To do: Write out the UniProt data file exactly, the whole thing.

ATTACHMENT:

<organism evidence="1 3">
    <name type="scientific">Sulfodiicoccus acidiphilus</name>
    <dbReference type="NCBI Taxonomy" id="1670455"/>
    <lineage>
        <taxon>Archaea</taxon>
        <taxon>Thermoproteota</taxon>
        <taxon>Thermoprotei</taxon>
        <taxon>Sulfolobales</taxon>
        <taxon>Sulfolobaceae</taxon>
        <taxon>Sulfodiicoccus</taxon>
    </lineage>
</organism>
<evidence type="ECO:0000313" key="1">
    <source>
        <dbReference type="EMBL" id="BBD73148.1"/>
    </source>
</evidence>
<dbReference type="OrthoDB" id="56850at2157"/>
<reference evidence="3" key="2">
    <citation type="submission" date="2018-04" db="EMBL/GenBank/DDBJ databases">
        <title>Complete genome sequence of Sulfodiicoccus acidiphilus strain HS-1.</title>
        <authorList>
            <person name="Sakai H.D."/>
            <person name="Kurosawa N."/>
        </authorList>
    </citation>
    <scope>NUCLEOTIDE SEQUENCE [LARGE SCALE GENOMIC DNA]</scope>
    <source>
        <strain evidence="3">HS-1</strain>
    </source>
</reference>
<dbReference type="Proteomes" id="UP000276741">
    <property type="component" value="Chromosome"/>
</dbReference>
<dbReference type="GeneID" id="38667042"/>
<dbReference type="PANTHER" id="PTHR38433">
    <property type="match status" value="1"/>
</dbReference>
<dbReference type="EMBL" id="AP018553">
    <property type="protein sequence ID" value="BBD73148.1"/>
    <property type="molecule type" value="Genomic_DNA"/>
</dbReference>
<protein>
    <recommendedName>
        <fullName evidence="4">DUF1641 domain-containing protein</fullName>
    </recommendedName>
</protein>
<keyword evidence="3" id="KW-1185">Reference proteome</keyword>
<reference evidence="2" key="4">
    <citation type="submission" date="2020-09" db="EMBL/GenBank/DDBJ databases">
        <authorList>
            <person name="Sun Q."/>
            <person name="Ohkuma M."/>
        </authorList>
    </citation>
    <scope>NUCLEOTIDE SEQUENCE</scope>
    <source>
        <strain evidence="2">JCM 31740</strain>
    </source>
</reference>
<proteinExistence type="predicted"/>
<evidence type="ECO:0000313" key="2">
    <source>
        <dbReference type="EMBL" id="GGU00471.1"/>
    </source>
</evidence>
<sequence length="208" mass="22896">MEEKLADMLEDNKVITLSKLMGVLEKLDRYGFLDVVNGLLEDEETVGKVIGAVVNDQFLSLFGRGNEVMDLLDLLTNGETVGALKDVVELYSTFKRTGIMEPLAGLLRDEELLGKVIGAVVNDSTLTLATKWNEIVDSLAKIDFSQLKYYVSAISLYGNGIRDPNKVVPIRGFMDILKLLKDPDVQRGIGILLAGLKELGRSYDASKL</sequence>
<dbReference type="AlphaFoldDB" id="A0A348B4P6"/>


<organism evidence="1 3">
    <name type="scientific">Sulfodiicoccus acidiphilus</name>
    <dbReference type="NCBI Taxonomy" id="1670455"/>
    <lineage>
        <taxon>Archaea</taxon>
        <taxon>Thermoproteota</taxon>
        <taxon>Thermoprotei</taxon>
        <taxon>Sulfolobales</taxon>
        <taxon>Sulfolobaceae</taxon>
        <taxon>Sulfodiicoccus</taxon>
    </lineage>
</organism>
<evidence type="ECO:0000313" key="1">
    <source>
        <dbReference type="EMBL" id="BBD73148.1"/>
    </source>
</evidence>
<dbReference type="OrthoDB" id="56850at2157"/>
<reference evidence="3" key="2">
    <citation type="submission" date="2018-04" db="EMBL/GenBank/DDBJ databases">
        <title>Complete genome sequence of Sulfodiicoccus acidiphilus strain HS-1.</title>
        <authorList>
            <person name="Sakai H.D."/>
            <person name="Kurosawa N."/>
        </authorList>
    </citation>
    <scope>NUCLEOTIDE SEQUENCE [LARGE SCALE GENOMIC DNA]</scope>
    <source>
        <strain evidence="3">HS-1</strain>
    </source>
</reference>
<dbReference type="Proteomes" id="UP000276741">
    <property type="component" value="Chromosome"/>
</dbReference>
<dbReference type="GeneID" id="38667042"/>
<dbReference type="PANTHER" id="PTHR38433">
    <property type="match status" value="1"/>
</dbReference>
<dbReference type="EMBL" id="AP018553">
    <property type="protein sequence ID" value="BBD73148.1"/>
    <property type="molecule type" value="Genomic_DNA"/>
</dbReference>
<protein>
    <recommendedName>
        <fullName evidence="4">DUF1641 domain-containing protein</fullName>
    </recommendedName>
</protein>
<keyword evidence="3" id="KW-1185">Reference proteome</keyword>
<reference evidence="2" key="4">
    <citation type="submission" date="2020-09" db="EMBL/GenBank/DDBJ databases">
        <authorList>
            <person name="Sun Q."/>
            <person name="Ohkuma M."/>
        </authorList>
    </citation>
    <scope>NUCLEOTIDE SEQUENCE</scope>
    <source>
        <strain evidence="2">JCM 31740</strain>
    </source>
</reference>
<proteinExistence type="predicted"/>
<evidence type="ECO:0000313" key="2">
    <source>
        <dbReference type="EMBL" id="GGU00471.1"/>
    </source>
</evidence>
<sequence length="208" mass="22896">MEEKLADMLEDNKVITLSKLMGVLEKLDRYGFLDVVNGLLEDEETVGKVIGAVVNDQFLSLFGRGNEVMDLLDLLTNGETVGALKDVVELYSTFKRTGIMEPLAGLLRDEELLGKVIGAVVNDSTLTLATKWNEIVDSLAKIDFSQLKYYVSAISLYGNGIRDPNKVVPIRGFMDILKLLKDPDVQRGIGILLAGLKELGRSYDASKL</sequence>
<dbReference type="AlphaFoldDB" id="A0A348B4P6"/>